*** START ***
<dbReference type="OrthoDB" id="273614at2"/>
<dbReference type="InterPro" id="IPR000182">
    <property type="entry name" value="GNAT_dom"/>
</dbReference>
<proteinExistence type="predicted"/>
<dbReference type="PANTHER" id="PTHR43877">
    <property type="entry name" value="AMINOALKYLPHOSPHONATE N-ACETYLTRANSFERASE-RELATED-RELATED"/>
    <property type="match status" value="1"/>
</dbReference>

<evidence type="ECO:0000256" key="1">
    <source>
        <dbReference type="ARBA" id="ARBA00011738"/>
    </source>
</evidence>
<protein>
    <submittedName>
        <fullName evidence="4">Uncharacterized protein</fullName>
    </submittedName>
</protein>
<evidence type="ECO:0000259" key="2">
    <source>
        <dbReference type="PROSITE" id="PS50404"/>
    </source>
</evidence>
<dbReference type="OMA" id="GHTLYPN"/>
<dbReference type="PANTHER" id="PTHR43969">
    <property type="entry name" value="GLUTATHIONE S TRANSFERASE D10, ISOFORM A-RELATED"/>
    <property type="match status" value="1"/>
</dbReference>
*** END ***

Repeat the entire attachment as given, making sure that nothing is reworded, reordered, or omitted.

<dbReference type="OrthoDB" id="273614at2"/>
<dbReference type="InterPro" id="IPR000182">
    <property type="entry name" value="GNAT_dom"/>
</dbReference>
<proteinExistence type="predicted"/>
<dbReference type="PANTHER" id="PTHR43877">
    <property type="entry name" value="AMINOALKYLPHOSPHONATE N-ACETYLTRANSFERASE-RELATED-RELATED"/>
    <property type="match status" value="1"/>
</dbReference>

<evidence type="ECO:0000256" key="1">
    <source>
        <dbReference type="ARBA" id="ARBA00011738"/>
    </source>
</evidence>
<protein>
    <submittedName>
        <fullName evidence="4">Uncharacterized protein</fullName>
    </submittedName>
</protein>
<evidence type="ECO:0000259" key="2">
    <source>
        <dbReference type="PROSITE" id="PS50404"/>
    </source>
</evidence>
<dbReference type="OMA" id="GHTLYPN"/>
<dbReference type="PANTHER" id="PTHR43969">
    <property type="entry name" value="GLUTATHIONE S TRANSFERASE D10, ISOFORM A-RELATED"/>
    <property type="match status" value="1"/>
</dbReference>